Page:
The Alabama primary runoff election is in two short weeks. Depending upon which primary you voted in, in March, you may or may not have an opportunity to vote in the runoff election. This process can be confusing but ultimately isn’t too hard to understand. Alabama prohibits “crossover” voting; meaning that if you voted in one party’s primary, you cannot switch parties to vote in the other party’s runoff election.
In March, the Democratic and Republican parties held their primary election. In the U.S. Senate race, Senator Doug Jones ran unopposed and secured the Democratic nomination. Several candidates appeared on the Republican ballot, but ultimately none produced enough votes to win the Alabama Republican candidacy outright. Jeff Sessions and Tommy Tuberville both secured enough votes to land a spot in the runoff election.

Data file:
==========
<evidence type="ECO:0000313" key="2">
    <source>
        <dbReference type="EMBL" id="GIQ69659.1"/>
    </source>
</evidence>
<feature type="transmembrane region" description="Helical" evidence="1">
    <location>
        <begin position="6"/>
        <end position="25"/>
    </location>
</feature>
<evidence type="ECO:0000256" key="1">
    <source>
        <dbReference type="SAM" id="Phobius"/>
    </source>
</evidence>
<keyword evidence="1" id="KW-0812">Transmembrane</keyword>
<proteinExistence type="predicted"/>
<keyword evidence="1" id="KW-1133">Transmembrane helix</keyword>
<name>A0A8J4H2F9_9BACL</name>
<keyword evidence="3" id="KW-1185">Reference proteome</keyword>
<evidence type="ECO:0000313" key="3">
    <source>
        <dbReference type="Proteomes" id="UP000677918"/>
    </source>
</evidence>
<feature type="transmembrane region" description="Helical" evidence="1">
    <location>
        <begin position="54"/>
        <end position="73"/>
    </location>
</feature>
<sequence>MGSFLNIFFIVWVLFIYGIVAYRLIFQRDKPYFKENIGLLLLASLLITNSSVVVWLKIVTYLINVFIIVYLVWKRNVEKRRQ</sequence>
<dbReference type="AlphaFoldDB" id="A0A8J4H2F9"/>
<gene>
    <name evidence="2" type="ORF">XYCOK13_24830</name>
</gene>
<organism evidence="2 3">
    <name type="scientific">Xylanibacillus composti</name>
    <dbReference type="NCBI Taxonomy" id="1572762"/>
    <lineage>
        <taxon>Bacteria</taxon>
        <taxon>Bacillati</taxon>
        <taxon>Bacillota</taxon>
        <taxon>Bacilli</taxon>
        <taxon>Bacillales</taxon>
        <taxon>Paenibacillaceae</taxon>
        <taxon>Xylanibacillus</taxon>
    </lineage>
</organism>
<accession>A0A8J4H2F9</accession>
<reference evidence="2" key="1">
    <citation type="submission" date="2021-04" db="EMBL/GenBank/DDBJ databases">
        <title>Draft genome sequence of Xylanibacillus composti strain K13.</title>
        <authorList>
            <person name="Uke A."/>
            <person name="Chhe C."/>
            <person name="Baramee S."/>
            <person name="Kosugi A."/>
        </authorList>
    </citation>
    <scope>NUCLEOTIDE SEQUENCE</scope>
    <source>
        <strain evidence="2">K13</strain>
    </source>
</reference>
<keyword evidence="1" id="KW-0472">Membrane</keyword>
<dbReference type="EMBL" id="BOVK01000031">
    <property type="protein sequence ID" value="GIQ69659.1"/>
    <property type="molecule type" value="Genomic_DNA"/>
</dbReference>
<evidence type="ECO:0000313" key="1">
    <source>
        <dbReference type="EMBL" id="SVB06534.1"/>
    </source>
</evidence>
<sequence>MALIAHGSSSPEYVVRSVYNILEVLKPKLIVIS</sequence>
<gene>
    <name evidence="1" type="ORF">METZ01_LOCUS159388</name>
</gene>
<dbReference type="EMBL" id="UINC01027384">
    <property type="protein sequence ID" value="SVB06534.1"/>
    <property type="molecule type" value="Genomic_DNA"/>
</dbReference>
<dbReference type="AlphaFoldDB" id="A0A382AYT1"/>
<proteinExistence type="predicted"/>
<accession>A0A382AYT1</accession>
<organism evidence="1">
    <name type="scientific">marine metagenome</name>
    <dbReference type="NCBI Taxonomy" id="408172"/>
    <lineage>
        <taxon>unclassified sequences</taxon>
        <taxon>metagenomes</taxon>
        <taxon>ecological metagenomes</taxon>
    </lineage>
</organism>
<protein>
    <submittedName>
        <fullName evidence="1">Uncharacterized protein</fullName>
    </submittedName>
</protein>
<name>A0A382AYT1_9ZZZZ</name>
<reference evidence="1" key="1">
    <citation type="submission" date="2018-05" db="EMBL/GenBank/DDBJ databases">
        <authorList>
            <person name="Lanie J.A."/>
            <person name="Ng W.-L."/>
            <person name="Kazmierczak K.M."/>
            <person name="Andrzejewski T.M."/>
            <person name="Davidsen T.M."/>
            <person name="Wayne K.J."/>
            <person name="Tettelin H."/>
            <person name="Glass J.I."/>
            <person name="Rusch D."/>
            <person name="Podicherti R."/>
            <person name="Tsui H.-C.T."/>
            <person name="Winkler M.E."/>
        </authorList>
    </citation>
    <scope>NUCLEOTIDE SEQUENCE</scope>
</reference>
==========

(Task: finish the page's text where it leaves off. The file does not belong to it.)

If you voted in the Republican Primary in March or didn’t vote at all, you can vote in the Republican runoff election on July 14. The main race making headlines is the GOP Senate runoff between Tuberville and Sessions, but there is also a race for Alabama Court of Criminal Appeals Judge Place 2 between Beth Kellum and Will Smith, and for voters living in District 1, there will also be a place to cast a vote for a member of the Madison County Commission. The runoff is between Tom Brandon and Tim McNeese, and it is only for voters in District 1.
If you voted in the Democratic Party primary in March, there is only one race on the Democratic ballot in Madison County, and it only applies to voters in County Commission District 6. Those voters will chose between JesHenry Malone and Violet Edwards.
Here is additional guidance from Madison County Probate Judge Frank Barger:
PLEASE SHARE: In an effort to ensure a safe elections process for all voters, Madison County Election Officials, Probate…
By Sam Smythe